Vitamin A is known as an anti-inflammation vitamin because of its critical role in enhancing immune function. A deficiency of vitamin A is associated with increased susceptibility to infectious diseases.
What foods contain vitamin A?
Preformed vitamin A is only found in animal-sourced products. This includes meat, fish, poultry and dairy foods. Provitamin A is found in plant-based foods such as fruits and vegetables.
The vitamin can be found in chicken and cold-water fish, including salmon and tuna.
Vitamin E is an antioxidant that can help the body fight off infection. Researchers have shown that higher doses of vitamin E can mitigate the stress on immune cells.
What foods contain vitamin E?
Vitamin E is found in vegetable oils, seeds, nuts and green leafy vegetables. It can also be found in some fortified breakfast cereals, fruit juices, spreads and margarine.
Selenium is an antioxidant that helps boosts the body’s defences against bacteria and viruses.
What foods contain Selenium?
Selenium is particularly high in brazil nuts, eggs, sunflower seeds, brown rice and pasta.
Zinc can help to reduce the frequency of infections. It can also reduce the duration and severity of the common cold and other viruses when taken within 24 hours of onset. It metabolises different nutrients, maintaining the immune system and repairing body tissues.
What foods contain Zinc?
Zinc is particularly high in red meat, shellfish, legumes, seeds, dairy and nuts.
The following vitamins are only recommended for people who struggle to eat a balanced diet, eliminate stress or get adequate sleep. Whilst vitamins can help increase your health, you should never use supplements or drinks in replacement of following a healthy diet and lifestyle.
Although not a cure for viruses, nasal sprays and painkillers such as ibuprofen and paracetamol can provide relief from some cold symptoms. You should, however, take into account the maximum dosage and guidelines before taking any painkillers. You can read more about paracetamol here.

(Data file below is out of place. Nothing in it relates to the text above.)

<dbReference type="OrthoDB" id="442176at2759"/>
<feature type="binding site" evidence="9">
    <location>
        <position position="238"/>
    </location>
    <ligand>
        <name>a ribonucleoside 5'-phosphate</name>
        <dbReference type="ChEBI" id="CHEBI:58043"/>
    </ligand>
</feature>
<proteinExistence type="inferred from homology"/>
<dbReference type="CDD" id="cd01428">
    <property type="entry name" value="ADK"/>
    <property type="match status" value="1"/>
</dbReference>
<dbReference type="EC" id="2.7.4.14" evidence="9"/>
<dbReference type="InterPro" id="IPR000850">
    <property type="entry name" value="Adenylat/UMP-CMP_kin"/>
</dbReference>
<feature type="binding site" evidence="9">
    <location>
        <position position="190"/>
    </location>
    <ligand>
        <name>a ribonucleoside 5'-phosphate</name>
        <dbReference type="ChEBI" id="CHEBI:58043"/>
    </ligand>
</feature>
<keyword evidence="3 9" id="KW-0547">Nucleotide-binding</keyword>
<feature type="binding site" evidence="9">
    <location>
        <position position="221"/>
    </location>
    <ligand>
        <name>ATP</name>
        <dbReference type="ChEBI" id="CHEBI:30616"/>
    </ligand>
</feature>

Practice good hygiene
Maintaining good hygiene should be practiced alongside ensuring you get adequate sleep, a balanced diet and eliminate stress. With the outbreak of Covid-19, it is important to remember the importance of good hygiene and ensure your surroundings are as clean as they can be. Make sure you follow the recommended hygiene tips:
Ensure you are washing your hands frequently for at least 20 seconds with soap and water frequently. 20 seconds of hand washing provides enough time to wash the whole surface area of your hand, including the front, palm, and back of your hand. You should also ensure to wash the spaces between the fingers and thumb and between all the fingers. If soap and water aren’t accessible, alcohol-based hand sanitisers containing at least 60% alcohol can help reduce spread of infection.
Cough into a tissue away from others.To avoid spreading your germs, cough or sneeze into a tissue, or into your elbow. Never cough into your hand, as this makes it much easier to transfer germs onto someone else.
Always put any used tissues into the bin.
Frequently touched objects and services should be cleaned and disinfected frequently.
Avoid close contact with people who are not well.
Avoid touching the face, especially with unwashed hands.While touching the face can be a habit we don’t even think about, this is, unfortunately, a great way for viruses to enter the body.
What is social distancing?
Social distancing assists in slowing down the spread of coronavirus. Through minimising contact between potentially infected individuals and healthy individuals, we can keep more people safe from the virus.
Social distancing involves keeping a space of 2 metres (6.5 feet) between you and other individuals. You should not shake hands or make close contact with others.
What precautions should I take if I am in an at-risk category?
Certain groups of people will be at risk of a serious illness if they catch coronavirus. However, we do not think these groups have a higher risk of catching coronavirus.
You are more at risk of serious illness if you catch coronavirus and you:
have a long-term medical condition – for example, heart disease, lung disease, diabetes, cancer or high blood pressure
are 60 years of age and over
have a weak immune system (immunosuppressed)
What can cause a weakened immune system?
There are many things, including certain treatments and conditions that can cause a weak immune system.
These things include:
Treatment for autoimmune diseases, such as rheumatoid arthritis, lupus, multiple sclerosis (MS) and inflammatory bowel diseases
Having an organ transplant or a bone-marrow transplant
Lung viruses can cause severe illness in people who have a weak immune system. This is likely to be a similar risk with coronavirus. This is why you should take extra care if you have a weak immune system.